Testing Soil pH
Proper Soil pH is Vital for a Healthy Garden
Does the composition of your soil meet the needs of your garden plants? A good way to find out is to test a soil’s pH level.
Healthy garden soil is crucial to the success of a healthy garden. Do you have healthy soil? Test it. A soil test goes to root level to provide valuable insights into the soil composition of your garden. An important soil characteristic to test is soil pH, which gives information regarding macro and micronutrients in the soil. Too much or too little of these nutrients can affect the health of your plants.
To the point, a soil’s pH impacts each plant’s ability to use nutrients available in garden soil. But there is a flip side. Each plant variety has its own preferences for nutrient uptake. Your dirt needs to meet the needs of all your plants. Most plants have a wide pH tolerance, but soil that is too alkaline or too acidic can be toxic to certain plants, affecting their ability to thrive or even survive. If your plants are looking ill or yellowing, test your soil.
Fortunately, once you know the pH of your soil, you can amend it to address the needs of your specific plants. An amendment is simply the addition of a soil conditioner, like compost or fertilizer, to improve the soil’s abilities to meet the needs of your plants.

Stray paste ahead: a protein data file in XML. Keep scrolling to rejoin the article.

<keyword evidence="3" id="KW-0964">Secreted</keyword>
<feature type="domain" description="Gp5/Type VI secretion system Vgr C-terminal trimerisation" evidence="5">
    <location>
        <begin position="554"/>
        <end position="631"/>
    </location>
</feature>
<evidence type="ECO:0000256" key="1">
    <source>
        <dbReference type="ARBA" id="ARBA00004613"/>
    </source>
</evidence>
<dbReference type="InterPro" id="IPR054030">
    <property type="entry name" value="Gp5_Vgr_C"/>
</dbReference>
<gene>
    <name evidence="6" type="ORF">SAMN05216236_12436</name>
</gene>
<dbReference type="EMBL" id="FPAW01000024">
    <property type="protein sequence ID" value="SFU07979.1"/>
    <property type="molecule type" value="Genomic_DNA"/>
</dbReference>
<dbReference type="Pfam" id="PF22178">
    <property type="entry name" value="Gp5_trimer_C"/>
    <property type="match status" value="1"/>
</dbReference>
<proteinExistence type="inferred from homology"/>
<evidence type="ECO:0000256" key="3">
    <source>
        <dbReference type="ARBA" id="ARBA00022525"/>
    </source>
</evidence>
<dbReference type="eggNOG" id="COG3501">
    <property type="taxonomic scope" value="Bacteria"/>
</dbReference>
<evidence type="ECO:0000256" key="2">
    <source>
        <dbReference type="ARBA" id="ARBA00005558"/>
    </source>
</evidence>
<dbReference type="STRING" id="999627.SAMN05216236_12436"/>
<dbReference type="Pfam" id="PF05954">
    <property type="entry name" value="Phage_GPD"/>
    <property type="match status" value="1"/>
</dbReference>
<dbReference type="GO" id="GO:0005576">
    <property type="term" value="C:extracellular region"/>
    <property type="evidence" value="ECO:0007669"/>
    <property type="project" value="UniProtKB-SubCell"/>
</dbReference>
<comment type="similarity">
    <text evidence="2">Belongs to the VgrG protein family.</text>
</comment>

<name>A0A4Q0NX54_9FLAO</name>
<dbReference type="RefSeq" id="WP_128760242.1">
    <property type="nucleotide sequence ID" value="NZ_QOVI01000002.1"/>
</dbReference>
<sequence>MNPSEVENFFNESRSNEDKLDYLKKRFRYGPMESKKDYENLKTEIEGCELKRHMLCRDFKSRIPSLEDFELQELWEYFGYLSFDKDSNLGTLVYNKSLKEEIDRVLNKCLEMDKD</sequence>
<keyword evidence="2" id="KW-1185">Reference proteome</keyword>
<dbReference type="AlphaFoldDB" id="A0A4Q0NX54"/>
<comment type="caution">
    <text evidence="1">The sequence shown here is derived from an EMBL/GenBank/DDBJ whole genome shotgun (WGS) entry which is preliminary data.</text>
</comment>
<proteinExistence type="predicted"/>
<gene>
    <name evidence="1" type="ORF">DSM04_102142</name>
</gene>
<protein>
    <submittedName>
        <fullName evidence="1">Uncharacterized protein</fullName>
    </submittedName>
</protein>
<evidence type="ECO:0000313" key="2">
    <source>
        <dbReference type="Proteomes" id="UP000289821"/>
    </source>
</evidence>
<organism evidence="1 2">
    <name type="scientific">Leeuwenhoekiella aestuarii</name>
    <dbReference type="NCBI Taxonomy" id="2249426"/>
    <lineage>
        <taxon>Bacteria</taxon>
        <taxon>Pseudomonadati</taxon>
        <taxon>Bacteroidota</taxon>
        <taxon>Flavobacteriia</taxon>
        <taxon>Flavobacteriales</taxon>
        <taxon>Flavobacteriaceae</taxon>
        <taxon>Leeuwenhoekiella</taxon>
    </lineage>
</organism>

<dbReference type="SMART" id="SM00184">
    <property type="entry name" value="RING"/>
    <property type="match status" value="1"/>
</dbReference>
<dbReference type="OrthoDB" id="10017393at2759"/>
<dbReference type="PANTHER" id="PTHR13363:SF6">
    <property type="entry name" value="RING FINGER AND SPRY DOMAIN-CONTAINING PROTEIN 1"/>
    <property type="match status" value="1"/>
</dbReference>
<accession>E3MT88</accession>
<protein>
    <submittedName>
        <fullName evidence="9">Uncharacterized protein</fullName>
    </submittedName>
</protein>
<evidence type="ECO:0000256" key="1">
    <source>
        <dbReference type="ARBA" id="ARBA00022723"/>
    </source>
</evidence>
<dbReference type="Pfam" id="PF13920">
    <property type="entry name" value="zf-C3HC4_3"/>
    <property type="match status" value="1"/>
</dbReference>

You are convinced you need to test your soil. You have options. You can purchase a digital soil pH meter or a testing kit, both of which can give you accurate pH readings of your soil. Or you can use kitchen supplies, using a method that uses vinegar and baking soda to indicate whether your soil is alkaline or acidic.
The commercial tests come with instructions and provide exact measurements. We recommend a soil pH testing kit.
The nutrient levels vary in fertilizers, but you can expect three main nutrients in a complete synthetic fertilizer: nitrogen, potassium, and phosphorous. In most cases a complete fertilizer will be all you need to amend your soil. A test will help with more specific recommendations on fertilizer.
Common forms of organic material can provide a direct boost to the pH level of your garden. They include kitchen scraps and composted garden waste, dry manure (careful: the ammonia in fresh manure can burn your plants), peat moss, and grass clippings that are free of seeds and have not been treated with chemicals.
For details on pH testing and for recommendations on amendments, chat with a Murdoch’s garden specialist who will offer advice and point you to the best products for the survival of your garden.